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Religions and Theology: Christian Brethren Collection


The Christian Brethren collection at The University of Manchester is perhaps the world’s foremost collection relating to those often referred to as the Plymouth Brethren. The collection consists of printed books, periodicals and archival material.

Missionary collections

The Library has a particularly rich collection of materials relating to Brethren missionary activity. There are missionary memoirs and histories in the printed book collection and a collection of periodicals, notably a good run of the magazine Echoes of Service going back to the 1880s. Among the archives are the Echoes of Service Papers which includes correspondence between the Echoes staff and missionaries in the field, and an impressive collection of photographs and magic lantern slides.


The collection is rich in archival material, notably the personal papers of prominent Brethren personalities, records of individual congregations, and archives relating to Brethren ‘service organisations’. Fully catalogued collections can be searched on ELGAR and the Archives Hub. The rest of the collection is searchable via an extensive list of additional papers.

John Nelson Darby and Benjamin Wills Newton

Amongst the papers of noted Brethren individuals, are papers concerning the activities of John Nelson Darby and Benjamin Wills Newton. The dispute between these individuals was a defining moment in the history of the Brethren and is well represented in the collection.

Christian Brethren

The Brethren trace their roots back to Ireland in the 1820s where a gathering made up mainly of Church of Ireland clergymen met to read the Bible, discuss theological matters and pray together. Eventually seceding from the Anglican Church, they carried their practices to England, where they flourished in the south west (notably around Plymouth, hence ‘Plymouth Brethren’). Keen not to produce yet another denomination, they eschewed centralised organisation and created independent autonomous Christian congregations networked loosely around ‘Brethren distinctives’. This picture was muddied somewhat in the 1840s by disputation, resulting in division into ‘Exclusive’ and ‘Open’ branches of the movement. The former adopted a more connexional structure with formal bonds, centralised organisation and a leader. Initially, both wings of the movement were associated doctrinally with the dispensationalist reading of the Bible developed by John Nelson Darby. However, the non-hierarchical, independent nature of the Open Brethren meant that this was less the case over time: there was an absence of centralised policing to ensure conformity. The Exclusive Brethren has had numerous internal divisions over the years, the largest extant group being those going under the name of the Plymouth Brethren Christian Church. In the twentieth century, the Open Brethren has been more successful at attracting followers. This was a direct result of their focus on missionary activity which has led to the establishment of Brethren type congregations across the globe.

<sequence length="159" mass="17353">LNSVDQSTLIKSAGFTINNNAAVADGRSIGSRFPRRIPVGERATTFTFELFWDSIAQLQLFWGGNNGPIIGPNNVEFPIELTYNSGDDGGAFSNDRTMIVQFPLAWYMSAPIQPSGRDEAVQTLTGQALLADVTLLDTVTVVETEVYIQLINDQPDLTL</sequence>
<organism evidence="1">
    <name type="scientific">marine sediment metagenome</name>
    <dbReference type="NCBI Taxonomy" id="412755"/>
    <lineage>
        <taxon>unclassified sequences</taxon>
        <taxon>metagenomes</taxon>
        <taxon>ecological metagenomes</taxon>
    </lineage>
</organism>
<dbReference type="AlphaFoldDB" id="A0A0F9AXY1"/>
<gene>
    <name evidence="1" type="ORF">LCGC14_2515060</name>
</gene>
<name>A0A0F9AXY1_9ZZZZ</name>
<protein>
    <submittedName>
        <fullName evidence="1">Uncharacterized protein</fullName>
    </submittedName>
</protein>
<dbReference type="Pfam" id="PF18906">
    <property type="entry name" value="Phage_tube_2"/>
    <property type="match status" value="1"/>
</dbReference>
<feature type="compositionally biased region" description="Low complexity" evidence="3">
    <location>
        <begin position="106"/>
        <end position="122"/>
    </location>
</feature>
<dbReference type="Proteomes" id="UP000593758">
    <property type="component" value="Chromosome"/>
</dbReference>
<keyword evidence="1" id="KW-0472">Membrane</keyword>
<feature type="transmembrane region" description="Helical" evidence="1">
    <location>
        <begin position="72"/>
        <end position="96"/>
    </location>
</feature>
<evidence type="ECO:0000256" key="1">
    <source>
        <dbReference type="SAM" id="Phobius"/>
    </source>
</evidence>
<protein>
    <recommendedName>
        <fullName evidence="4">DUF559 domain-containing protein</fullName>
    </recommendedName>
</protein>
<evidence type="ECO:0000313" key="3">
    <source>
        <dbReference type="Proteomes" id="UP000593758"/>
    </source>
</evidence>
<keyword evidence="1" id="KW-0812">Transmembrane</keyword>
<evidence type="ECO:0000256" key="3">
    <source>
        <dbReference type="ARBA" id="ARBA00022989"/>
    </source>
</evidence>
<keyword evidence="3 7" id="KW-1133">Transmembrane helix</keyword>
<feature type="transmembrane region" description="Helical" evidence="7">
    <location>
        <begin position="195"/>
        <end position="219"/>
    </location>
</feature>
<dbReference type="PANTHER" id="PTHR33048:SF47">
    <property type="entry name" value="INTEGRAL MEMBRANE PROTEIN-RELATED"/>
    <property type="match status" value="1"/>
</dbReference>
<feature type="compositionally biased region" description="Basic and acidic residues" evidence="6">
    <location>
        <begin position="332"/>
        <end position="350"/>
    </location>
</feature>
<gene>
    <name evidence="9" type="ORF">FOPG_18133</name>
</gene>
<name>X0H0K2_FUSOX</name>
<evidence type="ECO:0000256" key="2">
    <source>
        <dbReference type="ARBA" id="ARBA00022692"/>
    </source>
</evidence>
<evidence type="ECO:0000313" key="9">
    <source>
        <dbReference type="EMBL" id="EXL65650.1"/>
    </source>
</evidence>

Printed books

The collection contains over 16,000 books, articles and tracts. The aim of the collection is to cover the Brethren tradition in as wide and as varied a manner as possible. It contains books by Brethren authors from various traditions, books and articles about the Brethren, material produced for proselytization, writing critical of the Brethren, and personal testimony (both positive and negative). It is especially rich in works on missionary activity. All of the books are listed in Library Search, the University Library catalogue. There is also a printed books web page with links to further finding aids.


There are around 300 periodical titles present, ranging from early nineteenth century journals, notably the Christian Witness, to current periodicals and popular magazines such as Echoes of Service, Precious Seed, Believer’s Magazine and the Australian missionary magazine Serving Together. The bulk of the collection consists of English language materials, but foreign language journals and magazines are also represented including Uit Het Woord Der Waarheid, Il Christiano Servi r en L’Attendant and Slovo Pravdy. The periodicals are listed in Library Search, the catalogue of the University Library. There is also a complete list of the holdings in alphabetical order.


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